Select your state

Employment law


The School-to-Work Opportunities Act (STW) is jointly administered by the Departments of Labor and Education and seeks to better prepare all American youth for careers in high-skill, high-wage jobs—and to strengthen the link between what is learned in school and what is required at work.

Under the STW, venture capital grants are provided to states and local communities to undertake systemic reform to increase the likelihood that youth will successfully transition from school into careers or post-secondary institutions. Grants are for a limited duration with the federal investment declining over time. These investments are intended to support the one-time costs of states and local communities restructuring learning experiences for all students.

Currently all 50 states, the District of Columbia, and Puerto Rico are receiving STW implementation funds. The STW also provides funds for national activities to support STW system-building efforts nationwide. These funds are used for technical assistance, capacity building, outreach, research, and evaluation.
For purposes of determining whether an STW student is an employee under the Fair Labor Standards Act (FLSA)—and whether the employer is required to pay the student wages—the general trainee tests apply to STW learning programs.

A learning experience at an employer's work site that includes all of the following elements is consistent with a learning experience under the STW:

1. a planned program of job training and work experience for the student, appropriate to the student's abilities, which includes training related to pre-employment and employment skills to be mastered at progressively higher levels that are coordinated with learning in the school-based learning component and lead to the awarding of a skill certificate;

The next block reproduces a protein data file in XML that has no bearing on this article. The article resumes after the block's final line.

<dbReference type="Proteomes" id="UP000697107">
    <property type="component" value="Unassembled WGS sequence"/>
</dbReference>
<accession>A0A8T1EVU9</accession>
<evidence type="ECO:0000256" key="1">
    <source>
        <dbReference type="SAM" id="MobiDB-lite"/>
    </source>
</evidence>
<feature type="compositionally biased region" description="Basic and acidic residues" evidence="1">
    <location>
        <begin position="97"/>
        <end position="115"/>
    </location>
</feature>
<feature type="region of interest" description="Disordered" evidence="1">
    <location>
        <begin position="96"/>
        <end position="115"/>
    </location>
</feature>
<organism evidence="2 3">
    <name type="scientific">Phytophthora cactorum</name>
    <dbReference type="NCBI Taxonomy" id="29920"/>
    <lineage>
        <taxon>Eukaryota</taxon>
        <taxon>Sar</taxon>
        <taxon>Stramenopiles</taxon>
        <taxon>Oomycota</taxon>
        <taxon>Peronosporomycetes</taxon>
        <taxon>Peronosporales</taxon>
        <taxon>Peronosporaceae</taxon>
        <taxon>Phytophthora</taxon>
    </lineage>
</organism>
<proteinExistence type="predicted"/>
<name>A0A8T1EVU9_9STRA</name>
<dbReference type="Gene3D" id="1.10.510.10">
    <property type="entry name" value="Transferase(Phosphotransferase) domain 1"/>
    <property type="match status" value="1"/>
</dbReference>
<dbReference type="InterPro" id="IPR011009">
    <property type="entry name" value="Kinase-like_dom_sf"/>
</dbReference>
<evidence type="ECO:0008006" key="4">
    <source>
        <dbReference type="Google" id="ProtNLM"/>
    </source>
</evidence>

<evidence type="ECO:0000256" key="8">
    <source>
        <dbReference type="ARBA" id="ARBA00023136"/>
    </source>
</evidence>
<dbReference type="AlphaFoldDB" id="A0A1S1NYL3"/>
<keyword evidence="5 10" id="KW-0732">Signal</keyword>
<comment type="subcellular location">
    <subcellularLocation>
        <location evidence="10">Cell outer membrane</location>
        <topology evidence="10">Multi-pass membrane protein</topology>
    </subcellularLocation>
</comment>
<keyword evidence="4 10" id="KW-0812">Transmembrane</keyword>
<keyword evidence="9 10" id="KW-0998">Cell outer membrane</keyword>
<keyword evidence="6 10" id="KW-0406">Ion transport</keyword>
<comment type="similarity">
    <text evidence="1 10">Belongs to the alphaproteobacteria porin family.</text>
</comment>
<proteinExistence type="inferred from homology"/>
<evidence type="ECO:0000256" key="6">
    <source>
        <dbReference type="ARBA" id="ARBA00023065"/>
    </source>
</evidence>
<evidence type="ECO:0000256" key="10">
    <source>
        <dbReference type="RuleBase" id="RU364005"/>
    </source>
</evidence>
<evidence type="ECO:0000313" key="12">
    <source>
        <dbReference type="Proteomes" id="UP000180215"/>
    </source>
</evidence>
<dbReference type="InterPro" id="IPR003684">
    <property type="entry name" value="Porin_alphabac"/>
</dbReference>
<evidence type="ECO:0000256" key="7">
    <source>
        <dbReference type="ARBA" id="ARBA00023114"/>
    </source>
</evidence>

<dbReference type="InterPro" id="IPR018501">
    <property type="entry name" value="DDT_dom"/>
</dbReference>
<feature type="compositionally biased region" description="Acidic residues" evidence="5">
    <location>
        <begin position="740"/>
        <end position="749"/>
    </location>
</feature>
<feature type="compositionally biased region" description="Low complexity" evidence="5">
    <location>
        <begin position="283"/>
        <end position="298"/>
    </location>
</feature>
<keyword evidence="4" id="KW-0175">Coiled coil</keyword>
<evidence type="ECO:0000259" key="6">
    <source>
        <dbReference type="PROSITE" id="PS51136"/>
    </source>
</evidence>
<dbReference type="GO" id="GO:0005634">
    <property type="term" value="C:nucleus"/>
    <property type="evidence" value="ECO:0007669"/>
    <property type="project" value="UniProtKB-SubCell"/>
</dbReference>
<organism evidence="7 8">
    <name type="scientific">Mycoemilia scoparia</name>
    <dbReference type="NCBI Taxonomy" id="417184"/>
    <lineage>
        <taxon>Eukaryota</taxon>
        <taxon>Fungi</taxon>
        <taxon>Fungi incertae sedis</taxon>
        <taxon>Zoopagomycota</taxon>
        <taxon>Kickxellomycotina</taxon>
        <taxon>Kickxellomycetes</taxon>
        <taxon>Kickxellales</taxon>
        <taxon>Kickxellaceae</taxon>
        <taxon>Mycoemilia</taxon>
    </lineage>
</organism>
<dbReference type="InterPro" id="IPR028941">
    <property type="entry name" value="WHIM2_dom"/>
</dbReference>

2. the learning experience encompasses a sequence of activities that build upon one another, that increase in complexity, and promote mastery of basic skills;

3. the learning experience has been structured to expose the student to all aspects of an industry and promotes the development of broad, transferable skills; and

4. the learning experience provides for real or simulated tasks or assignments that push students to develop higher-order critical thinking and problem-solving skills.

A student enrolled in an STW learning experience would not be considered an employee under the Fair Labor Standards Act (FLSA) if all of the following student criteria are met:

1. the student receives ongoing instruction at the employer's worksite and receives close on-site supervision throughout the learning experience, with the result that any productive work that the student would perform would be offset by the burden to the employer from the training and supervision provided;

2. the placement of the student at a worksite during the learning experience does not result in the displacement of any regular employee—the presence of the student at the worksite cannot result in an employee being laid off; cannot result in the employer not hiring an employee it would otherwise hire; and cannot result in an employee working fewer hours than he or she would otherwise work;

3. the student is not entitled to a job at the completion of the learning experience—but this does not mean that employers are to be discouraged from offering employment to students who might successfully complete the training; and